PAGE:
Any purchase of a used item presents some degree of risk. The reward is the lower price. Depreciation usually costs far more than repairs. Our 2009 Prii are the most reliable, least costly cars we have ever owned. Just put some money in a savings account as insurance against a major repair.
     
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  20. WhiteShadow

    WhiteShadow Junior Member

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    Wow. I was unaware that 2010 Prii have gotten a bad rap.

    I am the proud owner of a 2010 Prius 5 for 3 years now. I bought it with about 112k miles and it now sits at 150k. It has been absolutely reliable, and in that time it only needed typical maintenance items (tires, 12v battery, wipers, oil, filters, and a few bulbs.) I elected to change the plugs recently and since I wasn’t sure if/when they were ever replaced. Oh, and I did replace a leaky oil sending unit, which was a $14 part that I was able to change at home fairly easy.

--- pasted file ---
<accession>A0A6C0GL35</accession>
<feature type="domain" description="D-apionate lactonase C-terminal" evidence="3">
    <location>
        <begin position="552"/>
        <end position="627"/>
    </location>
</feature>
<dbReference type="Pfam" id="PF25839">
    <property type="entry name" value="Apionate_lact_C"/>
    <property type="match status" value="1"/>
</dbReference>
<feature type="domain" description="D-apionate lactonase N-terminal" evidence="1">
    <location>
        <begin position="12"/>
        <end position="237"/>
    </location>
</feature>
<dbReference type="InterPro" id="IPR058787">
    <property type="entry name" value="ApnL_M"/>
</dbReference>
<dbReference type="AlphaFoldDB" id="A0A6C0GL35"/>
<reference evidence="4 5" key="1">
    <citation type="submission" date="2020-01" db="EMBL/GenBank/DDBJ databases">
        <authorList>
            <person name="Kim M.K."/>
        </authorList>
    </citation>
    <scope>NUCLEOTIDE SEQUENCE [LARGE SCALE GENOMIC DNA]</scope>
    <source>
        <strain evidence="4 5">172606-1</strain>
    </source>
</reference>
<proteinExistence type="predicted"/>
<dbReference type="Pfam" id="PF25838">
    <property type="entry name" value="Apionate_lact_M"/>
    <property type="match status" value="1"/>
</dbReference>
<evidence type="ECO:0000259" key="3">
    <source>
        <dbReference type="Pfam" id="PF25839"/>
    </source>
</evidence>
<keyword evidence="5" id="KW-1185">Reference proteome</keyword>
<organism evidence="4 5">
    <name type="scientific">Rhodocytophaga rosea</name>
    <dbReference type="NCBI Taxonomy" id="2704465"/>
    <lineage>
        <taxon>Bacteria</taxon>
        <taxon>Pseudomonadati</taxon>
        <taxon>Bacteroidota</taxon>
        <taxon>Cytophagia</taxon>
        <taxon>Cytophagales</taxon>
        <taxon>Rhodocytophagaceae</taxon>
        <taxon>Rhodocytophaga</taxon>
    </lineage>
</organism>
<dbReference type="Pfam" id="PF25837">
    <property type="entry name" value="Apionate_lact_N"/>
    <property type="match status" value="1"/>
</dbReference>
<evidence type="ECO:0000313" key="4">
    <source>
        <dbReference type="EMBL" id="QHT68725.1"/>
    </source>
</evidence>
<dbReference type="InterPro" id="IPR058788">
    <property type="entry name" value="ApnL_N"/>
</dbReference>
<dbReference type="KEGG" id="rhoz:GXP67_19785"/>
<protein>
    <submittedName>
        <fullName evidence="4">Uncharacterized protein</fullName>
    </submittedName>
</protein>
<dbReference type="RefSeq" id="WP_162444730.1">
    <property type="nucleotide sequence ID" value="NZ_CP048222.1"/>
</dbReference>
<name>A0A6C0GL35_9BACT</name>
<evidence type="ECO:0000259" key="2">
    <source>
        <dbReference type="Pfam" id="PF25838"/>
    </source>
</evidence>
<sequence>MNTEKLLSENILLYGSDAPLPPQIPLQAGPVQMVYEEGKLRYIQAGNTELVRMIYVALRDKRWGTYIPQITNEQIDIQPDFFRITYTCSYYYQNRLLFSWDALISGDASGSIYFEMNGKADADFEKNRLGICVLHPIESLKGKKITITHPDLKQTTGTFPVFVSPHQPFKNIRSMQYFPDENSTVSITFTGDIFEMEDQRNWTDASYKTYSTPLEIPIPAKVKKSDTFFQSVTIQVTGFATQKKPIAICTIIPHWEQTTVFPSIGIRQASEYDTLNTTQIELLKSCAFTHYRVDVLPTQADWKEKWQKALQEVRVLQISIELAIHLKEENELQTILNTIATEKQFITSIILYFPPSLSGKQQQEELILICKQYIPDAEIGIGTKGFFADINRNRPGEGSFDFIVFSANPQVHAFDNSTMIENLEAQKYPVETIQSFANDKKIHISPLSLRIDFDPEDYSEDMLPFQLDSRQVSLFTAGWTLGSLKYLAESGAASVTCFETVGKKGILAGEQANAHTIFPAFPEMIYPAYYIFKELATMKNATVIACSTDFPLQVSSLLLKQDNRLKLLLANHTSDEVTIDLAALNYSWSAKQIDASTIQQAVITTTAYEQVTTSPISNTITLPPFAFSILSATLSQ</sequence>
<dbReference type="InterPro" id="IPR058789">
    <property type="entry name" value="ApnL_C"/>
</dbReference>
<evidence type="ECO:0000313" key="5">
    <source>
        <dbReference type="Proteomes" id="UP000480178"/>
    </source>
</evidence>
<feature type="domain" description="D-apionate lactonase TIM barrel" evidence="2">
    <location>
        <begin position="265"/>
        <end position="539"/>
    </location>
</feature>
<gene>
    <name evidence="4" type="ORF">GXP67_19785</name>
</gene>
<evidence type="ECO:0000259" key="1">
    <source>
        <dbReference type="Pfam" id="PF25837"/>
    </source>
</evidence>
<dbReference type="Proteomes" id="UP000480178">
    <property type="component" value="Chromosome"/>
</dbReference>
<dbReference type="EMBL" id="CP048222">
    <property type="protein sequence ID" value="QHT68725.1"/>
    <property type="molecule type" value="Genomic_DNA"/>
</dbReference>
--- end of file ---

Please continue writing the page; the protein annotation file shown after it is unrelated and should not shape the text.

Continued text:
I always chuckle when reading this forum. Sadly, it’s one of the best sources of general information about the Prius. I would never pay prices quoted above for parts or service.

    I highly recommend you seek out a local salvage yard for parts. I have one locally that happens to mostly buy Prii, and it has saved me a lot of money. I even bought my 12v battery and wipers from him (yes they are used, but they are factory…and that is far superior to most aftermarket items.) My “used 12v” battery is on year two now for $60. I bought wipers from him because someone had replaced my factory wipers with crappy aftermarket (stock Prius wipers are the best…just buy inserts!)

    I agree with the advice above about choosing wisely, but it goes for any used vehicle. Service records are golden, and show an interested and responsible owner. After you buy, check the oil regularly as Prii seem to be prone to burning a bit of oil. I think a half quart between change intervals is ok, but I wouldn’t want any more than that. Best of luck.